Utilizing Perception

As the semester comes to an end, and as I have began to practice self reflection, one reoccurring concept I have discovered to have been helpful in my growth within this course is perception. In practically every text, article, and discussion in this class, I have analyzed some form of perception. Perception may seem to be a minuscule aspect to conversation and literature, but it has been very prevalent in my studies so far. It can often be overlooked, but in my mind, it has been very prominent upon my analysis of our course texts. In particular, I found the aspect of perception to be vital in my understanding of Zulus by Percival Everett. In this reading, the main character, Alice Achitophel, goes through a peculiar transformation and refers to herself being present in two different forms. Without thorough unpacking of her perception and the perception I held as a reader, I would have found myself utterly confused.

In the text Zulus, the setting is set in the future after a thermonuclear war has occurred. The government controls everyone’s food, handing out rations of cheese, making it the only food source for those placed in this futuristic world. The government also controls the population from growing by sterilizing all of the women. However, Alice did not attend to her sterilization appointment as she was supposed to, and she becomes pregnant. Outside the city and government control, there is a secret village where rebels live. Alice’s coworker, Theodore Theodore, is good friends with these rebels, and offers to take her to them upon finding out she is pregnant. Alice Achitophel goes with him, and gives birth in a strange manner- the child is a grown woman. This woman is told through the text to be Alice herself, as though the birth was a form of transformation. Even Alice herself is confused, but she is sure that she is still herself, just in the new body. She also states that the remaining form of her old self that gave birth is another living form of her. When conversing with a character after Alice’s transformation who knew the “original” Alice that gave birth, the new Alice states, “’It’s me, Alice, Alice Achitophel’…telling herself as much as she was him, feeling the voice different in her throat…” (Everett, 112). From a reader’s perspective, I found this very confusing at first and couldn’t wrap my head around the concept of a birth like this one. In the text it is shown that Alice’s original form coexists with her new form as it is stated, “She could see every step of theirs, every stare and reaction, her brain lying sleepy in her cranium on the ground. Her head was just a human head…by which people walked without glance nor notice” (Everett, 140). Here, the original form of Alice Achitophel is described, and is presented as though she is still alive, and is still at the rebel camp. Upon expanding my analysis of this perspective Alice’s new self holds, I was able to ponder the possible presence of a metaphor. Could this “new self” Alice has birthed represent that she is trapped? Is Alice’s new self meant to be presented as alongside the readers looking in at this “trapped” old Alice?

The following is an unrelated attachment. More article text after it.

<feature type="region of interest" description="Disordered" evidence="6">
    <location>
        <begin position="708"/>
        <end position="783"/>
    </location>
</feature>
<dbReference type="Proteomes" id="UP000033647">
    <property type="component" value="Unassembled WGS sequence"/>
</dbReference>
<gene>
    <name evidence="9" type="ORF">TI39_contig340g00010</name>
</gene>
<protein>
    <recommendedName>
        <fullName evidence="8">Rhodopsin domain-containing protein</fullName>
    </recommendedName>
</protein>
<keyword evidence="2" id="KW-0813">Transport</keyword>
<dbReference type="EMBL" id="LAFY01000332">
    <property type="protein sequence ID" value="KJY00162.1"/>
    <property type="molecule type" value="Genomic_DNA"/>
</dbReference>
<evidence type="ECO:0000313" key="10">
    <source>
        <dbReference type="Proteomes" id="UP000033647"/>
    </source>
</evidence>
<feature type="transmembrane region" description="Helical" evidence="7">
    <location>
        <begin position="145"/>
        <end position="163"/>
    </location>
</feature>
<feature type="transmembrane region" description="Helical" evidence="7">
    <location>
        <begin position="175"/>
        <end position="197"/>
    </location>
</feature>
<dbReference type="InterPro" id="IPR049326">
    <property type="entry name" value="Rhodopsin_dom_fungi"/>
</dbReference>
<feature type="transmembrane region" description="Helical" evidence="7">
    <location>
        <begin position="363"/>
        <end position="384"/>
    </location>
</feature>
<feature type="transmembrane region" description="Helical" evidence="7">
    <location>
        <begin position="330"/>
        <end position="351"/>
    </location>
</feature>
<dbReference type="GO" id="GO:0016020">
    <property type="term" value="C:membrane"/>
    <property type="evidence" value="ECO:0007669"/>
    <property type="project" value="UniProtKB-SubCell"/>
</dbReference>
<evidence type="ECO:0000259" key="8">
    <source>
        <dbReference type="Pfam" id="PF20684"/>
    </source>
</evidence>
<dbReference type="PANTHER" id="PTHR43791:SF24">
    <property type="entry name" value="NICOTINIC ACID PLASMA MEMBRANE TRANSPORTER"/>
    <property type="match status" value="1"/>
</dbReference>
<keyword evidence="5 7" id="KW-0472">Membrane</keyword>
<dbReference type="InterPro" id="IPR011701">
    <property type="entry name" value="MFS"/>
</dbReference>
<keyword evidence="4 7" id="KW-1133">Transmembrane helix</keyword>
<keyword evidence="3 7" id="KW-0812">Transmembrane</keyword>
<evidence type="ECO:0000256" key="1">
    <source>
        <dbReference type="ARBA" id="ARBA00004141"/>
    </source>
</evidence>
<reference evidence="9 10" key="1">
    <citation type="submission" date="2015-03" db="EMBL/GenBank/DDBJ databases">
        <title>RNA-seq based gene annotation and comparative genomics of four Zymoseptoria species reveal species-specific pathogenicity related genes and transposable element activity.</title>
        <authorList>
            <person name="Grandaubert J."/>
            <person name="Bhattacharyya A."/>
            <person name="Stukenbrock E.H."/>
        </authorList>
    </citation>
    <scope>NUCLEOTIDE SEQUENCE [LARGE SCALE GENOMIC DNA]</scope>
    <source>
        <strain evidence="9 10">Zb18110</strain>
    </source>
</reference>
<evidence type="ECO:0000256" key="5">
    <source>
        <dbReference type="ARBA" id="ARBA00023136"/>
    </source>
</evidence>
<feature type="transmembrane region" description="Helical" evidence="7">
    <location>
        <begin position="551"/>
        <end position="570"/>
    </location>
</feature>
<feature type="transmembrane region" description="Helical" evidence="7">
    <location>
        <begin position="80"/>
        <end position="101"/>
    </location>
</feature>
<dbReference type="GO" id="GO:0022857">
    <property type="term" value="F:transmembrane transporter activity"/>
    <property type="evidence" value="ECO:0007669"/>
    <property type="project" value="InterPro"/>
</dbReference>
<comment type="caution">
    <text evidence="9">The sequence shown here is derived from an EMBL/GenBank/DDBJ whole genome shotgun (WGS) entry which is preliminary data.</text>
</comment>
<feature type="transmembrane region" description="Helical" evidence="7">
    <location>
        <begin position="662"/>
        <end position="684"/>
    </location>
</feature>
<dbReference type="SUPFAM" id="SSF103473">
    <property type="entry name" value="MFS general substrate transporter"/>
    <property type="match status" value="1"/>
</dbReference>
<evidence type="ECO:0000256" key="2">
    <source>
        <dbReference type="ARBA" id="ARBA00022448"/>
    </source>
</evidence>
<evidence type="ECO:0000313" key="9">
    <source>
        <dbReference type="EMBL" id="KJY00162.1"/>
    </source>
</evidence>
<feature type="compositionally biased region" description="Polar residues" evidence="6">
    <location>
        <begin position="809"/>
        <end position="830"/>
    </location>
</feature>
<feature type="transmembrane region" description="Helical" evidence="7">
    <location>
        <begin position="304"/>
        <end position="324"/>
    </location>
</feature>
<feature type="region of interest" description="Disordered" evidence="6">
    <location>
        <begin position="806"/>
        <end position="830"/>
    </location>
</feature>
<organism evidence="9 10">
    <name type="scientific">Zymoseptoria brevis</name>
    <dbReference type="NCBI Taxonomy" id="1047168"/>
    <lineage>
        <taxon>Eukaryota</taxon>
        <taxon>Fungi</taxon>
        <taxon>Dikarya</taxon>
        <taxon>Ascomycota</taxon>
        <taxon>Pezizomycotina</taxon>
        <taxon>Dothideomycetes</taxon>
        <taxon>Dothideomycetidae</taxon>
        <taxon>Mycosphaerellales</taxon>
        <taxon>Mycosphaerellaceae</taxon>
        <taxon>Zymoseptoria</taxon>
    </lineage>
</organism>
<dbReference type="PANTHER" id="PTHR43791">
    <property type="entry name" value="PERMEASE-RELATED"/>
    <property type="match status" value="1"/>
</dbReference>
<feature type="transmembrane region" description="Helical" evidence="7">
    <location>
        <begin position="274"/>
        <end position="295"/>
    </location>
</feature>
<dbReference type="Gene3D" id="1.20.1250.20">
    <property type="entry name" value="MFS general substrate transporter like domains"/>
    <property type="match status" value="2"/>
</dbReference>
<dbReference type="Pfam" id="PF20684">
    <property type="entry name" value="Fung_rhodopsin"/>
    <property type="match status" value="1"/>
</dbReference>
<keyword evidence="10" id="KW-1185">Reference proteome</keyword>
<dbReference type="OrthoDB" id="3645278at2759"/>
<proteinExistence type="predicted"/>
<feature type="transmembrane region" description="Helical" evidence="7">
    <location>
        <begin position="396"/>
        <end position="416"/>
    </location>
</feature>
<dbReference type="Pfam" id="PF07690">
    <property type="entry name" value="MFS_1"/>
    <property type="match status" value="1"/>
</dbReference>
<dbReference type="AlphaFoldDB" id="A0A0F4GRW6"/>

When taken in a literal sense, it may be interpreted from the text that Alice truly gave birth to herself and is existing as two forms. However, this can be confusing as it is not something we might consider possible in reality. To further unpack, the analysis of this character’s perspective and view presented in the text can open more doors of interpretation, leading to possible underlying meanings or metaphors. Another aspect of the plot that encourages me to further push the possibility that Alice’s new self shares the same perspective as the readers is the fact that Alice’s old self is encased in a glass box. The head of the original Alice is trapped in this case. In the text it is stated as, “She was in a case, a cube, transparent glass on at least three sides, the view for her distorted at the corners, bending forms which stood at her sides, if a disembodied head could have sides…” (Everett, 183). I question, is Everett demonstrating the trapped state of Alice through a parallel of the new Alice’s perception to that of those outside the novel? Could the new version of Alice be herself stepping back and reading the situation from an outside point of view the way those who read the text view it? Through the analysis of Alice’s possible perceptions, I myself perceive a metaphor may be being drawn through this demonstration in the text.

In this course, we are continually unpacking, analyzing, and digging deeper through the possible meanings being brought about by the texts we read. The book Zulus was a particularly challenging text to grasp and comprehend, and I wonder if my focus on perception enabled me to unlock a hidden metaphor. In this course, we discussed the possibility of Everett demonstrating that Alice Achitophel is physically trapped in the novel, which added to my questioning of there being a similar metaphor present. I wonder if Alice is trapped not physically in the book, but metaphorically, as the possibility of her new self being an outside perspective prevails in my thoughts. I hope others reading this question underlying meanings and metaphors through the concept of perception as I did.

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